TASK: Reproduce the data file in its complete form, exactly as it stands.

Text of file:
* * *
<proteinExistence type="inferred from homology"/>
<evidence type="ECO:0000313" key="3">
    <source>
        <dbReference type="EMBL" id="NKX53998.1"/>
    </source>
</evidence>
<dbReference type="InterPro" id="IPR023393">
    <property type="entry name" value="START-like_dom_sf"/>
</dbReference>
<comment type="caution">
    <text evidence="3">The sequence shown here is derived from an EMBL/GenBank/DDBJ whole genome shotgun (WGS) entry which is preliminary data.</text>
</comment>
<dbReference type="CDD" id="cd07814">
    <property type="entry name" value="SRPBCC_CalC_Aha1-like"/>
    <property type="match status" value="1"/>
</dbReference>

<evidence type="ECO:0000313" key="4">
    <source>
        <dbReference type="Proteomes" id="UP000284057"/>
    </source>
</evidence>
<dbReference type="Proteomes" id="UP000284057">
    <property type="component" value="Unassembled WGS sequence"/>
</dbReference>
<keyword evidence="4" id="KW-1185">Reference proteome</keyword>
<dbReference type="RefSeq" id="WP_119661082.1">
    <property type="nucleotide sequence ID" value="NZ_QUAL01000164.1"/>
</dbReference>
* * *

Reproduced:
<proteinExistence type="inferred from homology"/>
<evidence type="ECO:0000313" key="3">
    <source>
        <dbReference type="EMBL" id="NKX53998.1"/>
    </source>
</evidence>
<dbReference type="InterPro" id="IPR023393">
    <property type="entry name" value="START-like_dom_sf"/>
</dbReference>
<comment type="caution">
    <text evidence="3">The sequence shown here is derived from an EMBL/GenBank/DDBJ whole genome shotgun (WGS) entry which is preliminary data.</text>
</comment>
<dbReference type="CDD" id="cd07814">
    <property type="entry name" value="SRPBCC_CalC_Aha1-like"/>
    <property type="match status" value="1"/>
</dbReference>

<evidence type="ECO:0000313" key="4">
    <source>
        <dbReference type="Proteomes" id="UP000284057"/>
    </source>
</evidence>
<dbReference type="Proteomes" id="UP000284057">
    <property type="component" value="Unassembled WGS sequence"/>
</dbReference>
<keyword evidence="4" id="KW-1185">Reference proteome</keyword>
<dbReference type="RefSeq" id="WP_119661082.1">
    <property type="nucleotide sequence ID" value="NZ_QUAL01000164.1"/>
</dbReference>